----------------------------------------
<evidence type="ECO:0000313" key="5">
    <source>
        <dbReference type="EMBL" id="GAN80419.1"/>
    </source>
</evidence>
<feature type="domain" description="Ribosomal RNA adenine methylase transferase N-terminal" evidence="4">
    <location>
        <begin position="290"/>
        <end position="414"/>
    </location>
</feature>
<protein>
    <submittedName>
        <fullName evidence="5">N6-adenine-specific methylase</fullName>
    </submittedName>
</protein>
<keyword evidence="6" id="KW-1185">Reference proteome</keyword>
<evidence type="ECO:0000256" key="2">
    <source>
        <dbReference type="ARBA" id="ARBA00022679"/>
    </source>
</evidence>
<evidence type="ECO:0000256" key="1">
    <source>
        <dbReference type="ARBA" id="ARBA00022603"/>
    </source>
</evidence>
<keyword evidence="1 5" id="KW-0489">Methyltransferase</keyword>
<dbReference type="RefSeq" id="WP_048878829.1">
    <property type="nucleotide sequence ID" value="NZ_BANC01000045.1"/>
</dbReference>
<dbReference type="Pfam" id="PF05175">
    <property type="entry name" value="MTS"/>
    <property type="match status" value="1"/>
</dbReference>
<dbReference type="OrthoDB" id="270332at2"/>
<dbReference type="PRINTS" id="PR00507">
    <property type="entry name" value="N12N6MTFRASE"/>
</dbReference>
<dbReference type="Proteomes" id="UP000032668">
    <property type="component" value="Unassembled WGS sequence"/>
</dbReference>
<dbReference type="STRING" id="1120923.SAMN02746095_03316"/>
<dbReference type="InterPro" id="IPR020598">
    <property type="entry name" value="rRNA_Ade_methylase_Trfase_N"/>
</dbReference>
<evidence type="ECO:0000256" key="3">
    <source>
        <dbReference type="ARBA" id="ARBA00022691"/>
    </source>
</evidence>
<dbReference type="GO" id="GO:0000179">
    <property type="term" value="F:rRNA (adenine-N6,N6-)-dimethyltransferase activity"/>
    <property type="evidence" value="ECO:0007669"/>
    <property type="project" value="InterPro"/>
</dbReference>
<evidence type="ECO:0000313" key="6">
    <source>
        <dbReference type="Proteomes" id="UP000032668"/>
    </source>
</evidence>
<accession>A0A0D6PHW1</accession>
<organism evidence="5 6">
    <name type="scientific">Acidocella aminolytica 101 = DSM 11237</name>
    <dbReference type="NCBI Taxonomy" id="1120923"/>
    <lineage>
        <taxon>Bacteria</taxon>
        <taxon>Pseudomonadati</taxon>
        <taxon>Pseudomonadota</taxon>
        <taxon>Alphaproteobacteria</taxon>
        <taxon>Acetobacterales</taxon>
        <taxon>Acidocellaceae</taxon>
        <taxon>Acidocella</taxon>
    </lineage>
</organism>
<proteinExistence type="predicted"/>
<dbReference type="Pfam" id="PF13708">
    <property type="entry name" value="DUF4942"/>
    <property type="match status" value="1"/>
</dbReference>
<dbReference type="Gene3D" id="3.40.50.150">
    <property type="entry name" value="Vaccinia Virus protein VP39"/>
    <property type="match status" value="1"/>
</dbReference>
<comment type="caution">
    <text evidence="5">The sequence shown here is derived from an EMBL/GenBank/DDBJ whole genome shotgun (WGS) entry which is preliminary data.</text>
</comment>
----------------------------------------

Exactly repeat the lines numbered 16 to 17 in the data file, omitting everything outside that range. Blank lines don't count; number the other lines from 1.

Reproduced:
</protein>
<keyword evidence="6" id="KW-1185">Reference proteome</keyword>